You dog though likely has more severe problems than mine, if you vet is recommending a hydrolyzed protein diet please consider it. If you go to the reviews on Hill’s Z/D and Purina HA you will see that people have had great success using these products with there very ill dogs. The story by Jewel on the Purina HA thread is particularily touching. It was posted over a year ago so you’ll have to bit of scroling to find it.

    Personally I’m reserved about using a raw diet in a dog with such a compromised system. A healthy dog can handle the bacteria in a raw diet. I’m not so sure such an ill dog can do the same.

    Good Luck  

  • Hound Dog Mom

    Hi Peg Brier-Lyons -

    A homemade raw diet could easily be formulated to be high protein, low fat, and use a novel protein. That’s the best part about homemade, you control the ingredients so you can make it fit the needs of any dog.

    I make my dogs’ diet from scratch: 80% Meat (80% muscle meat, 10% organ meat, 10% bone) and 20% steamed and pureed veggies. I then add whole foods supplements (kelp, alfalfa, spirulina, etc.), vitamin e, fish oil, unfiltered apple cider vinegar, and ocassionally extras like eggs, cottage cheese and goat’s milk. I feed an even rotation of red meat and poultry. It’s pretty easy once you get the hang of it and I can promise if you try it it will be the healthiest thing you can do for your dog. :)

    Some good homemade diet resources are: dogaware.com and the diet section of leerburg.com. Steve Brown’s “Unlocking the Canine Ancestral Diet” is great too – it has recipes.

    If you still aren’t comfortable making your own, there are premade options (pricey though), grinds (proper mix of muscle/organ/bone you add supplements) and premixes (like thk’s preference, urban wolf, and sojos) where you just add meat.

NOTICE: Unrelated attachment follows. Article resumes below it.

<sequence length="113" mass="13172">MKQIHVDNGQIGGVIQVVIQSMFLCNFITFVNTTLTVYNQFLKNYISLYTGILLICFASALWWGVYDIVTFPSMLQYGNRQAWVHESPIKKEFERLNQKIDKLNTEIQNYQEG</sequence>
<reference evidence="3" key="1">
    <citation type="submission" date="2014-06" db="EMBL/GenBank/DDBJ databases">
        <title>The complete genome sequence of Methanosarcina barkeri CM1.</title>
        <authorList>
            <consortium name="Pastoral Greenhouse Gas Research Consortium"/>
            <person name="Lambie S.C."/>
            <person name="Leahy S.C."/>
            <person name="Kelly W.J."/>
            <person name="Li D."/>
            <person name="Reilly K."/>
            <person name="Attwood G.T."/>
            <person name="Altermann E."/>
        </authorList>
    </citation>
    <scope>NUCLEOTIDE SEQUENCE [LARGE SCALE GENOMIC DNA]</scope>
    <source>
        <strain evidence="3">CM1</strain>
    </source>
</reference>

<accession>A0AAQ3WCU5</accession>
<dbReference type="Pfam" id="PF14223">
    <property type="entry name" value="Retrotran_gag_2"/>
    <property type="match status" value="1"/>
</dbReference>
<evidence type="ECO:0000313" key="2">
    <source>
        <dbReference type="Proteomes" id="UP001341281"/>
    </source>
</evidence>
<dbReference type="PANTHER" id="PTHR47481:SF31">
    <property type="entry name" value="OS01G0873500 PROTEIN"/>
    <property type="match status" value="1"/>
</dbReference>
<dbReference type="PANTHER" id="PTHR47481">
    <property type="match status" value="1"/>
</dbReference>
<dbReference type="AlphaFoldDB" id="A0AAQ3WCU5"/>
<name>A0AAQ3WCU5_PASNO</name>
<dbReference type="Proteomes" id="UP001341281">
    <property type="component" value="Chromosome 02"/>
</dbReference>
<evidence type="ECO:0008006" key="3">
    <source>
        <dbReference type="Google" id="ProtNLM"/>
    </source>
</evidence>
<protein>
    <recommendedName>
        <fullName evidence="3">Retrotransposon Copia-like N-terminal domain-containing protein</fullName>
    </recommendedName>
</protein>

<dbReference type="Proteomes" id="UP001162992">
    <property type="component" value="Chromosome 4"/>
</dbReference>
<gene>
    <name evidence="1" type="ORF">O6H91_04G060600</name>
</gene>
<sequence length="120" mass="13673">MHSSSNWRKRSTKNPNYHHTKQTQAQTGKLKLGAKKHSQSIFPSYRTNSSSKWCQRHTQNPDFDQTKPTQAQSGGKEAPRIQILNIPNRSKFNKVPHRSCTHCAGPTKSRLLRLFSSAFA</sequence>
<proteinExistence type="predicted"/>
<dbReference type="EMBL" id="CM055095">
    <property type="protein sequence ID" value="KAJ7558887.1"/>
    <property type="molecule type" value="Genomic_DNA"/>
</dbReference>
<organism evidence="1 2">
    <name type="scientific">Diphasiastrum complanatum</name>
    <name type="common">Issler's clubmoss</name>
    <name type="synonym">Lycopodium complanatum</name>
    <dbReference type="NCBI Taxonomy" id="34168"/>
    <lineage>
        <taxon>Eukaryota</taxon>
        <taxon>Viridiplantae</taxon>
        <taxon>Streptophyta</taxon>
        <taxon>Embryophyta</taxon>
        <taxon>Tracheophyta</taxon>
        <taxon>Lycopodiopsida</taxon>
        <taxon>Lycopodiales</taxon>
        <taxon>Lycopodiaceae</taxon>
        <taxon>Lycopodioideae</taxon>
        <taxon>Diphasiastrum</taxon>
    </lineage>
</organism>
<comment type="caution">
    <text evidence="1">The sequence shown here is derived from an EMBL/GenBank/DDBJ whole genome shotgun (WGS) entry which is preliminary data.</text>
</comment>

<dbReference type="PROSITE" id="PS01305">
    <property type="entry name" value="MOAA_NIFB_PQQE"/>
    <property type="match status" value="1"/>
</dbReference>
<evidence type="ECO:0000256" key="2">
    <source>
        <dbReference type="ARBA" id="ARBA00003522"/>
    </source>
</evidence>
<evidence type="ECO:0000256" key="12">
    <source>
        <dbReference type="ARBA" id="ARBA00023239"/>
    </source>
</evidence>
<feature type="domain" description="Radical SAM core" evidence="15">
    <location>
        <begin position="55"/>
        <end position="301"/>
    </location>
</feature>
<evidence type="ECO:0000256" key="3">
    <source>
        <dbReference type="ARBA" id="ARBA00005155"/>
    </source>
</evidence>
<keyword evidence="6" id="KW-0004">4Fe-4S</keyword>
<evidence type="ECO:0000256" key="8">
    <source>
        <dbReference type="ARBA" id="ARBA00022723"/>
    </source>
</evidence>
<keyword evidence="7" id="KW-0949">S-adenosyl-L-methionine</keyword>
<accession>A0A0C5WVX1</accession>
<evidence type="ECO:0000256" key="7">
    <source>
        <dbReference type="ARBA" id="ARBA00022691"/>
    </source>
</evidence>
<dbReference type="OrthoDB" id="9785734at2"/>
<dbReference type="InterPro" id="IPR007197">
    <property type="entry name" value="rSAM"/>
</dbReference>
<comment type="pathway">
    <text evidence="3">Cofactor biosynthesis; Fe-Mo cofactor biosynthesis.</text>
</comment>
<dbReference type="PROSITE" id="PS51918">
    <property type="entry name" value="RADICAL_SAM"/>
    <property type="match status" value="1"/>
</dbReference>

• Peg Brier-Lyons

    My 11 year old Basset Hound has been diagnosed with IBS. She is not absorbing albumin. After trying a series of high quality foods (with the gradual phase in and use of the food long enough to give it a chance to work, i.e. a long and frustrating journey) that didn’t make a difference in her “numbers”‘ we finally got some good numbers using Imuran and Lotus Duck dry food. She just had her 6-month check up and her numbers are bad again. My vet recommends Royal Canin, which I know is not a good food. Previously he’d recommended Science Diet (!) He’s clueless, but I don’t know what to do, either. Vet says we need to get her protein up and her fat down. She needs a food with a unique protein souce that’s grain-free. Raw food sounds like a viable way to go, but I don’t really know enough about it. My vet doesn’t like it, of course. Any suggestions for me?

  • Wturn

    price

  • Hound Dog Mom

    My vet told me Purina was the best too…ughh. Fed my oldest dog Beneful until he was three not knowing any different. Vets don’t always know best!

  • InkedMarie

    First, don’t listen to your vet in regards to nutrition unless it’s a serious medical issue. They don’t get a whole heck of a lot of schooling on nutrition. Second, you have smart dogs!  What are you feeding them now? Do you need advice on foods?

  • Bob K

     kristin – Did you transition your dog slowly to this new food?  What was your dog eating previously?  Why the change?  Is this the best you can afford for your dog?    There are many affordable dog foods available, using this website as your guide and a little comparison shopping, I suspect you can do better.